As widely expected, the Consumer Financial Protection Bureau (CFPB) today issued the final rules to implement the “unified disclosures” required under the Dodd-Frank Act. Rules will go into effect on August 1, 2015. Readers who have been following this blog will recall that getting to this point has been a relatively long and in-depth process, with the agency issuing several draft documents and soliciting comment from the public and industry in a process it named “know before you owe.”
The big surprise today, however, was the length of time the agency gave to industry to implement these new requirements. A 20-month implementation period comes as a surprise, especially in light of the compressed time period the industry has been working under to implement the oft-amended ability-to-repay and qualified mortgage rules.
In a very brief overview of the final rule (I’ll be getting much more in-depth into it over the next few months to prepare next year’s CE course), it becomes apparent the reasoning behind the extended implementation widow becomes apparent:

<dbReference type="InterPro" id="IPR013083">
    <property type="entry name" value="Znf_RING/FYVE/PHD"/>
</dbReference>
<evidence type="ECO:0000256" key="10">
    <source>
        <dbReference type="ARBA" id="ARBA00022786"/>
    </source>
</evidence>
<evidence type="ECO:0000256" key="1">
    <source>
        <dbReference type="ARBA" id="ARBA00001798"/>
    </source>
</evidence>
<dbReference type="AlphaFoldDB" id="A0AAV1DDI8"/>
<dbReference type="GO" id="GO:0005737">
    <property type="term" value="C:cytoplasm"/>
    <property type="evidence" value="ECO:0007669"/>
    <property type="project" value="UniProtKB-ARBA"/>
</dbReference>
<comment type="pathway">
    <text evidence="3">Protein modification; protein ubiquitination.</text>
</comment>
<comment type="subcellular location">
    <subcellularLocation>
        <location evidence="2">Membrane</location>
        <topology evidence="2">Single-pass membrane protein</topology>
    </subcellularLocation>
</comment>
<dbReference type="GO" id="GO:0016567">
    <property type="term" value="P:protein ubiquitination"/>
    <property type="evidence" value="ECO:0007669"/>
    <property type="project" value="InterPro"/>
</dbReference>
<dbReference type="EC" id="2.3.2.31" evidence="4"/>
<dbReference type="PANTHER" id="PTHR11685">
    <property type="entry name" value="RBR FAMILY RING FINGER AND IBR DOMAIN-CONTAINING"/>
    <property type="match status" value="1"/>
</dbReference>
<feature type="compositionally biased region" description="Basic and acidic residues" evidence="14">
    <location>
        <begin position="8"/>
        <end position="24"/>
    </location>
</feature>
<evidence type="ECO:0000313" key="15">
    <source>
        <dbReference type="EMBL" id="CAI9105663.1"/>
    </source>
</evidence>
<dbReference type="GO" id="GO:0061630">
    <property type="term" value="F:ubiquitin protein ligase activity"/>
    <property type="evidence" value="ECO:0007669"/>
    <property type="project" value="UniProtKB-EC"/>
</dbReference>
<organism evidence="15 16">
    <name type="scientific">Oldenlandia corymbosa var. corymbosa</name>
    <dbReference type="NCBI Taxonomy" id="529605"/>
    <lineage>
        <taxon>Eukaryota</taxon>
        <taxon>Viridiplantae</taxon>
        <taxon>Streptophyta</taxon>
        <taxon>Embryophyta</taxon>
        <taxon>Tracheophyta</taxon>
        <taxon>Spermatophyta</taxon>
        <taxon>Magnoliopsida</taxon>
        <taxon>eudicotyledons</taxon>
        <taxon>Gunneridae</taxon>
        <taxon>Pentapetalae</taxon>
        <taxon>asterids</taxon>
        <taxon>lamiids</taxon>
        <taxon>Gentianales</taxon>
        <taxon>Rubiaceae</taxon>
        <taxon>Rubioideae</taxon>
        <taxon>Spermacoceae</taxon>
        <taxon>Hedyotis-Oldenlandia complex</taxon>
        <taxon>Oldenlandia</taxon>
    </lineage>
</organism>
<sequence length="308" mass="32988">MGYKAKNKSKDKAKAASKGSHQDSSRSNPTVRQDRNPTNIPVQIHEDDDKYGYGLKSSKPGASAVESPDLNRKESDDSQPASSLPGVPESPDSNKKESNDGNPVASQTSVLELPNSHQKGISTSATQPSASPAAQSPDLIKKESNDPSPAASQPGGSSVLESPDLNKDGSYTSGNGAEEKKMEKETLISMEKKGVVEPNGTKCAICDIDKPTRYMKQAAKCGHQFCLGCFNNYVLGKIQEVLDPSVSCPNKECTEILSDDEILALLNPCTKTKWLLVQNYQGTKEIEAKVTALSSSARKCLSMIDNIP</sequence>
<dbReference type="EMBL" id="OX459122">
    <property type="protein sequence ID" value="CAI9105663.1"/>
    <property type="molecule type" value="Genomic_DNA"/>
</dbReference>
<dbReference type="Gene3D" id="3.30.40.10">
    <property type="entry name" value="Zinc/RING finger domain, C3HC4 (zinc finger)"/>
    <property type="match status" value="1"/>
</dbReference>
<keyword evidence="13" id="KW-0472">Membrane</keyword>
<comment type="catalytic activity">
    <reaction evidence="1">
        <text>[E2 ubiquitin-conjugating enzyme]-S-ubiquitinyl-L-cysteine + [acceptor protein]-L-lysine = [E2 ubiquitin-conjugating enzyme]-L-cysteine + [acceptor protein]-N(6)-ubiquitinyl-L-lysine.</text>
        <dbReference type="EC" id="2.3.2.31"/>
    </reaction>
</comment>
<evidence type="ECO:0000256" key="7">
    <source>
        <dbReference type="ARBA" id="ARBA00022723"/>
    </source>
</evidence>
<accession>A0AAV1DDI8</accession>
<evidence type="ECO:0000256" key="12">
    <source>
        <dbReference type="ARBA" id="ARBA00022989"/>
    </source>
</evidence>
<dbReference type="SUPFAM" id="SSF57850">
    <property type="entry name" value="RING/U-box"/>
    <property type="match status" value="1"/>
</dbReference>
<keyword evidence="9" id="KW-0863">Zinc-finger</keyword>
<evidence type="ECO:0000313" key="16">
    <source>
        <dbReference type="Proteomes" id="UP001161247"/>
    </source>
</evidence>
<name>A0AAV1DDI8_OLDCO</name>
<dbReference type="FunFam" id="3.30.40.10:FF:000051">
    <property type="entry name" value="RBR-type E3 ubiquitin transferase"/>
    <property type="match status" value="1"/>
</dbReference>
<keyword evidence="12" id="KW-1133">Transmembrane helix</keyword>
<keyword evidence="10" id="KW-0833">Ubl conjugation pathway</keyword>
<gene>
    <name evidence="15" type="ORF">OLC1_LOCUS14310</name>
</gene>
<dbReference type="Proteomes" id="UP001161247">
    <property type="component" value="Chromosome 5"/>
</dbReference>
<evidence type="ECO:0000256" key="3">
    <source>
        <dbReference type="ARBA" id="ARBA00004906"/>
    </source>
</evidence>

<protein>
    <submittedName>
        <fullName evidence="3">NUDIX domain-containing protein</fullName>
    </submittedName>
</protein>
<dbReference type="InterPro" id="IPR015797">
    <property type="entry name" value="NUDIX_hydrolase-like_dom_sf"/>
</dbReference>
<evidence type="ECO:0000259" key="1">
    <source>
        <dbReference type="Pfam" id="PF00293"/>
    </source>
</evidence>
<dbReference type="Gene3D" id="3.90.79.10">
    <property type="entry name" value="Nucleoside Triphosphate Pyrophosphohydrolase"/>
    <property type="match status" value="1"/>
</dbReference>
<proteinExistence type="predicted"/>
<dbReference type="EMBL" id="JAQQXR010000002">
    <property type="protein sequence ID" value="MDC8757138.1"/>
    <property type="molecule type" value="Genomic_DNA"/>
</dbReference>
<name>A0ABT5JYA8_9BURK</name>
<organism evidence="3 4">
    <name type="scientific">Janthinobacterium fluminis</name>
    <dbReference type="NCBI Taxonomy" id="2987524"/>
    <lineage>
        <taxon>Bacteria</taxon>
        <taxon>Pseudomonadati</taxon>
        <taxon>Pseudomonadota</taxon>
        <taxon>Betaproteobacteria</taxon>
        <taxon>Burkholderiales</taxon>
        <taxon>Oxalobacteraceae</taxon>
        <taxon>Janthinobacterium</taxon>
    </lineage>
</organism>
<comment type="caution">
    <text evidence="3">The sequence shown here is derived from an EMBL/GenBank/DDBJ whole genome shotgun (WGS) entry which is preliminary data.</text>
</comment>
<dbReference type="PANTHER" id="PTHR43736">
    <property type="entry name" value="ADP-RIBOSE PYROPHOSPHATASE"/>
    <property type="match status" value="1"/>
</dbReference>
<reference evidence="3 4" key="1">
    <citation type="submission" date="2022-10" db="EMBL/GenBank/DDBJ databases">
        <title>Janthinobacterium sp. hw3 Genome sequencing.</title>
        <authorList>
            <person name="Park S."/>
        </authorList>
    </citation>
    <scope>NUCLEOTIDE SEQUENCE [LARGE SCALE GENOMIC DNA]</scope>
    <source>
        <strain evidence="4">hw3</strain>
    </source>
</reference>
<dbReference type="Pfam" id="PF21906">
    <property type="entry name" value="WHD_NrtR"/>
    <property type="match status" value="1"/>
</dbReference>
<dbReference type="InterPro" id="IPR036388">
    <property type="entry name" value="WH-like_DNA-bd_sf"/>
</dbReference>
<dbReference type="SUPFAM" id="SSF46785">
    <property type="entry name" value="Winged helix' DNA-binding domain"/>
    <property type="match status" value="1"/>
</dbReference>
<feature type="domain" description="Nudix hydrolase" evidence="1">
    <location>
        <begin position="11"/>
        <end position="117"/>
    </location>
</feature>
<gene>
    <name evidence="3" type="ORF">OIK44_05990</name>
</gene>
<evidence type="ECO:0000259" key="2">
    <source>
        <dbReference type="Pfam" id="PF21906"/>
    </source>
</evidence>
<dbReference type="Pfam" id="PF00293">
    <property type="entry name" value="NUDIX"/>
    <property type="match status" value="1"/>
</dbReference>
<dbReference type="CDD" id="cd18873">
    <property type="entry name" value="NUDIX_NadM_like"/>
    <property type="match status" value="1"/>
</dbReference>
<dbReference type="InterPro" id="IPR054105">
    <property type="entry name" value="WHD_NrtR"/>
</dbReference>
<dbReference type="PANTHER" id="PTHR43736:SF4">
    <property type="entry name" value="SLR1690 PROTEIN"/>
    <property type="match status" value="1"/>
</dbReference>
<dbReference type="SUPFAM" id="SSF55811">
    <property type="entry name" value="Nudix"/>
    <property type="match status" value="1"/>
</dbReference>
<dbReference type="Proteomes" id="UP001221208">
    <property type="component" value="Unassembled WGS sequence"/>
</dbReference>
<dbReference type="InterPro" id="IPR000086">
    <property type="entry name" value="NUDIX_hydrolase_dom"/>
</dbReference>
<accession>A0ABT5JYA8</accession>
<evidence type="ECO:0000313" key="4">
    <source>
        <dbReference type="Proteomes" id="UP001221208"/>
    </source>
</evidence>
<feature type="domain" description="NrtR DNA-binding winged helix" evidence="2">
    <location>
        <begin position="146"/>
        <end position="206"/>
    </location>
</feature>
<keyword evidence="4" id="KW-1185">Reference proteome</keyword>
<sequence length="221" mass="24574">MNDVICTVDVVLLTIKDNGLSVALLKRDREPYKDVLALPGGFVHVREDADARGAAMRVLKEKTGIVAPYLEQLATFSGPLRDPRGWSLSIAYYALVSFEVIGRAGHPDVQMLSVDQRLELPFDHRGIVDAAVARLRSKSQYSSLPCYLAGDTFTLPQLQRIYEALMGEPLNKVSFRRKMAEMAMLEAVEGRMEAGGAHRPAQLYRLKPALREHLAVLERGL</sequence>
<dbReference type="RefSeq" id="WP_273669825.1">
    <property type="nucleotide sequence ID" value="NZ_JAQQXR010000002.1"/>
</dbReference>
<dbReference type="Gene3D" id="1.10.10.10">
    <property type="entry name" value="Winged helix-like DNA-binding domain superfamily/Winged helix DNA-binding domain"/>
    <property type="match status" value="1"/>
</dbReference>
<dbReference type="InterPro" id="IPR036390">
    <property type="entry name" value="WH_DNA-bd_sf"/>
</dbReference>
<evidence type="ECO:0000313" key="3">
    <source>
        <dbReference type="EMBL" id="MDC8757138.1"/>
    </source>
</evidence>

- There is no exemption from the rule given to small creditors, despite heavy involvement from the Independent Community Bankers of America and various State Community Bankers Associations.
- The fairly controversial provision in the proposed rule requiring borrowers to receive the new Closing Disclosure (replacement for the current HUD-1 and final TIL disclosure) three days before closing was not removed from the final rule – over the objections and warnings of many industry trade groups.
Such a long window of preparation is likely to make beleaguered technology vendors struggling with the QM/ATR implementation – such as LOS providers like Ellie Mae and Calyx – as well as compliance consulting companies, loan pricing engines and mortgage law firms, breathe a long sigh of relief.
You can find a narrative description of the disclosure initiative, as well as links to the final disclosures and the rule itself, at:
Additionally, the CFPB will be publishing the rule in the Federal Register as required by law.